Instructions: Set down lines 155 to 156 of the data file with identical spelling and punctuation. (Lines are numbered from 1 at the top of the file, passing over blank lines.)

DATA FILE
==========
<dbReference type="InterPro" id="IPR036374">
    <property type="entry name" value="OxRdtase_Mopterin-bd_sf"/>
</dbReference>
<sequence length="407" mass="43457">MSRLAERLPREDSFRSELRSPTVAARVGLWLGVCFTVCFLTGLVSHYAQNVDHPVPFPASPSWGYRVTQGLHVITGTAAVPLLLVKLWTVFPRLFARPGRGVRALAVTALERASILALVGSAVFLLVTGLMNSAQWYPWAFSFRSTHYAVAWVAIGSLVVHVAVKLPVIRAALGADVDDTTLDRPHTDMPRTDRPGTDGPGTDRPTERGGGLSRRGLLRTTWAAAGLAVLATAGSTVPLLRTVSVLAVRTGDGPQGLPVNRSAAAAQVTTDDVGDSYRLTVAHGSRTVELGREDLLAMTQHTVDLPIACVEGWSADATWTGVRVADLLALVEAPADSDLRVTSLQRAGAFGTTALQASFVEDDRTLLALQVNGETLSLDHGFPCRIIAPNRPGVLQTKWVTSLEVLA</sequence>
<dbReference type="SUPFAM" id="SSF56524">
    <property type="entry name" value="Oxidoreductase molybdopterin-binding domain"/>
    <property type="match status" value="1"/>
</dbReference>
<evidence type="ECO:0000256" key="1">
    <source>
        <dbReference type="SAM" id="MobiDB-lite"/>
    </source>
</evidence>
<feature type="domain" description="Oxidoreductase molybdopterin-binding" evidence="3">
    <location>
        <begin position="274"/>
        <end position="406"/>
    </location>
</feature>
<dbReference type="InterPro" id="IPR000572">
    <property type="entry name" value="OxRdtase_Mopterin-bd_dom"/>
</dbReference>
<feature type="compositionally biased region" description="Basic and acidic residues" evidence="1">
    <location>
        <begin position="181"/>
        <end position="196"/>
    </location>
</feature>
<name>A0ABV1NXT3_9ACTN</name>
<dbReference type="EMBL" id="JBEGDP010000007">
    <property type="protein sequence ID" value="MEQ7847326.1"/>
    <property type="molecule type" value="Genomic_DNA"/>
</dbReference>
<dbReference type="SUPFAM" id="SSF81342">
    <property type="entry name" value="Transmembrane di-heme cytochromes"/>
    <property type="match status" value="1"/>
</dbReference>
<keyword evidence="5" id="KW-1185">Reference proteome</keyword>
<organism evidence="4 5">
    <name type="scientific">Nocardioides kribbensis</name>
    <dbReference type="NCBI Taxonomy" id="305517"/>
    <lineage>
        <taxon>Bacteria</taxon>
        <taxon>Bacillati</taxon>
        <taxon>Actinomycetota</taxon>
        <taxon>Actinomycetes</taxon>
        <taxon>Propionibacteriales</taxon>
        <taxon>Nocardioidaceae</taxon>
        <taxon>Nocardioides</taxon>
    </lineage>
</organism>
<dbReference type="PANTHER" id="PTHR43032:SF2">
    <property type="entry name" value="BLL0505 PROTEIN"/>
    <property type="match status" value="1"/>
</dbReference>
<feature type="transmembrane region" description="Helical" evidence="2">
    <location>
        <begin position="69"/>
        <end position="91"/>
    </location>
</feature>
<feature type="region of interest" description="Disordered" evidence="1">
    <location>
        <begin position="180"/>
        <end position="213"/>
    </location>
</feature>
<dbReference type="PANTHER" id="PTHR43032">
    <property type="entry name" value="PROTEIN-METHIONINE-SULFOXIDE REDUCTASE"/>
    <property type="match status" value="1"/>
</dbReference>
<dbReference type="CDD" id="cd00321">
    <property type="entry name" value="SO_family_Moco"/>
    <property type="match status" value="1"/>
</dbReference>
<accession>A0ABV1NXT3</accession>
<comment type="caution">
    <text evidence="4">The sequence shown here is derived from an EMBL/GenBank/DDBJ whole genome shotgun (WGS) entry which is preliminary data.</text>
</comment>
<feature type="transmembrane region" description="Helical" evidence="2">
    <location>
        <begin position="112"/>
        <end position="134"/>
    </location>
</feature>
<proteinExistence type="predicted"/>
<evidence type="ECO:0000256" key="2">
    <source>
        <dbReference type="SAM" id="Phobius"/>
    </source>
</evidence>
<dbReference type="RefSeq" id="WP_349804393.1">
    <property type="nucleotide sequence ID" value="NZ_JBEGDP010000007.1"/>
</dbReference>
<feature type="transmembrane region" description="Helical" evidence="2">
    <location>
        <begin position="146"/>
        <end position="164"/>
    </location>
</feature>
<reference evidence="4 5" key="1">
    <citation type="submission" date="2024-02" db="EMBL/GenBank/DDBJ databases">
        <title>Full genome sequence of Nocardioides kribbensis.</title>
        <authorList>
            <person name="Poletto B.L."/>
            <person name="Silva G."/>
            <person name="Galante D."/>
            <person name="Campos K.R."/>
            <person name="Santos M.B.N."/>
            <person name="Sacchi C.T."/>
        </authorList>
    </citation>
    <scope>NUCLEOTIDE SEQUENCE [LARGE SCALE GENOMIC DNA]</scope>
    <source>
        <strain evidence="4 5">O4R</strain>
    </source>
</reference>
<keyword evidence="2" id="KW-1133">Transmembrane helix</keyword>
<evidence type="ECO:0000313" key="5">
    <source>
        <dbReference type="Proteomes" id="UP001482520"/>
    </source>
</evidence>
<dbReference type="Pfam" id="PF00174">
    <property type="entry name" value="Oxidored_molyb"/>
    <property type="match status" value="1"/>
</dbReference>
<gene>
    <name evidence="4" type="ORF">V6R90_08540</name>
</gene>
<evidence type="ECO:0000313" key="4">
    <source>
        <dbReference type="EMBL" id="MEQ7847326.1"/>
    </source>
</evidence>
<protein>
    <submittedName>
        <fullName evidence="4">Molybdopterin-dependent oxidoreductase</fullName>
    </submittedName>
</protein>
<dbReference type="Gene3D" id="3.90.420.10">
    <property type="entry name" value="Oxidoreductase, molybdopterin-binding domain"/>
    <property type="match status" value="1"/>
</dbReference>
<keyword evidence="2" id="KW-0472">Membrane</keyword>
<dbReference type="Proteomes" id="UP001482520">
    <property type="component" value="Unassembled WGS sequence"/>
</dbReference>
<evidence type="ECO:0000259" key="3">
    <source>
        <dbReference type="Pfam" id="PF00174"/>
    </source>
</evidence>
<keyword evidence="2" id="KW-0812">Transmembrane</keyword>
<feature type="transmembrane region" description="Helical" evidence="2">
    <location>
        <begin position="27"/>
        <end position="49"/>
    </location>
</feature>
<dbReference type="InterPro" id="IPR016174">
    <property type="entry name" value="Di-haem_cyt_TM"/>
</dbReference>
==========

<feature type="transmembrane region" description="Helical" evidence="2">
    <location>